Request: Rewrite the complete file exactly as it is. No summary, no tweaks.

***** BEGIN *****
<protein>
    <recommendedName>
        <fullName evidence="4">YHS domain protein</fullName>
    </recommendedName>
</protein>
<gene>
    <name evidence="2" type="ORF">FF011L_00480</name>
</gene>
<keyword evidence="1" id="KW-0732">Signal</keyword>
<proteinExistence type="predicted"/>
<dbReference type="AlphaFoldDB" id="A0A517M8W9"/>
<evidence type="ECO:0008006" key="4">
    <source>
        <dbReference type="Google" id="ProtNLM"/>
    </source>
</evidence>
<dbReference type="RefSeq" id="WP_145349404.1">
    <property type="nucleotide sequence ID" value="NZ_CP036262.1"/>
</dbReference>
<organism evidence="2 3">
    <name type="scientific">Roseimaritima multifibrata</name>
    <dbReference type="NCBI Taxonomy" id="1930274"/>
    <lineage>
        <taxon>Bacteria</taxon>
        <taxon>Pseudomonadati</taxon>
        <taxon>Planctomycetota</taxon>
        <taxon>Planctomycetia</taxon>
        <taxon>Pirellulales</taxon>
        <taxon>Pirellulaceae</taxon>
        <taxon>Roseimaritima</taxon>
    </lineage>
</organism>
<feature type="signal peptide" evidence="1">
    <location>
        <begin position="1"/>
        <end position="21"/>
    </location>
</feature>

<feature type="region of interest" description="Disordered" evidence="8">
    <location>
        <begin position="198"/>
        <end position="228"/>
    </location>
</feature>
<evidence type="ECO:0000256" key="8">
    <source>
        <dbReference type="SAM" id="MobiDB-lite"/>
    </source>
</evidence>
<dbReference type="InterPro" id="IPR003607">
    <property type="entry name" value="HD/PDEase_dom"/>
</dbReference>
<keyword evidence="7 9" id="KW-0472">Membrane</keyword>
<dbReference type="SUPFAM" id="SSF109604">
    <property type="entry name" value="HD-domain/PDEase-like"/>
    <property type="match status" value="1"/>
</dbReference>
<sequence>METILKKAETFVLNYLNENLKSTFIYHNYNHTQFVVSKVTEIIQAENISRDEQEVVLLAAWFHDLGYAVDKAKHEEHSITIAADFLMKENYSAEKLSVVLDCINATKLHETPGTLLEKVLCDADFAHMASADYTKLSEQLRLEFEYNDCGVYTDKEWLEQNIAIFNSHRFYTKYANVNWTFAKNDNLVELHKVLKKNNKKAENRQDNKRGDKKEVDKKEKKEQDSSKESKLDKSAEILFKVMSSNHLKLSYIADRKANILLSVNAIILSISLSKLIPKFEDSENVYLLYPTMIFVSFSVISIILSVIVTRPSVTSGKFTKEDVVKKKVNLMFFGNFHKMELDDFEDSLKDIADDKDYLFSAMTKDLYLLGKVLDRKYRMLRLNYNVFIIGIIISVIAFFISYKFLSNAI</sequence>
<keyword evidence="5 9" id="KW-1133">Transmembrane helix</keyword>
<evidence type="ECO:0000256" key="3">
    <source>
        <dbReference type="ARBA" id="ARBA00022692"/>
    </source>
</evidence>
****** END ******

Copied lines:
<protein>
    <recommendedName>
        <fullName evidence="4">YHS domain protein</fullName>
    </recommendedName>
</protein>
<gene>
    <name evidence="2" type="ORF">FF011L_00480</name>
</gene>
<keyword evidence="1" id="KW-0732">Signal</keyword>
<proteinExistence type="predicted"/>
<dbReference type="AlphaFoldDB" id="A0A517M8W9"/>
<evidence type="ECO:0008006" key="4">
    <source>
        <dbReference type="Google" id="ProtNLM"/>
    </source>
</evidence>
<dbReference type="RefSeq" id="WP_145349404.1">
    <property type="nucleotide sequence ID" value="NZ_CP036262.1"/>
</dbReference>
<organism evidence="2 3">
    <name type="scientific">Roseimaritima multifibrata</name>
    <dbReference type="NCBI Taxonomy" id="1930274"/>
    <lineage>
        <taxon>Bacteria</taxon>
        <taxon>Pseudomonadati</taxon>
        <taxon>Planctomycetota</taxon>
        <taxon>Planctomycetia</taxon>
        <taxon>Pirellulales</taxon>
        <taxon>Pirellulaceae</taxon>
        <taxon>Roseimaritima</taxon>
    </lineage>
</organism>
<feature type="signal peptide" evidence="1">
    <location>
        <begin position="1"/>
        <end position="21"/>
    </location>
</feature>

<feature type="region of interest" description="Disordered" evidence="8">
    <location>
        <begin position="198"/>
        <end position="228"/>
    </location>
</feature>
<evidence type="ECO:0000256" key="8">
    <source>
        <dbReference type="SAM" id="MobiDB-lite"/>
    </source>
</evidence>
<dbReference type="InterPro" id="IPR003607">
    <property type="entry name" value="HD/PDEase_dom"/>
</dbReference>
<keyword evidence="7 9" id="KW-0472">Membrane</keyword>
<dbReference type="SUPFAM" id="SSF109604">
    <property type="entry name" value="HD-domain/PDEase-like"/>
    <property type="match status" value="1"/>
</dbReference>
<sequence>METILKKAETFVLNYLNENLKSTFIYHNYNHTQFVVSKVTEIIQAENISRDEQEVVLLAAWFHDLGYAVDKAKHEEHSITIAADFLMKENYSAEKLSVVLDCINATKLHETPGTLLEKVLCDADFAHMASADYTKLSEQLRLEFEYNDCGVYTDKEWLEQNIAIFNSHRFYTKYANVNWTFAKNDNLVELHKVLKKNNKKAENRQDNKRGDKKEVDKKEKKEQDSSKESKLDKSAEILFKVMSSNHLKLSYIADRKANILLSVNAIILSISLSKLIPKFEDSENVYLLYPTMIFVSFSVISIILSVIVTRPSVTSGKFTKEDVVKKKVNLMFFGNFHKMELDDFEDSLKDIADDKDYLFSAMTKDLYLLGKVLDRKYRMLRLNYNVFIIGIIISVIAFFISYKFLSNAI</sequence>
<keyword evidence="5 9" id="KW-1133">Transmembrane helix</keyword>
<evidence type="ECO:0000256" key="3">
    <source>
        <dbReference type="ARBA" id="ARBA00022692"/>
    </source>
</evidence>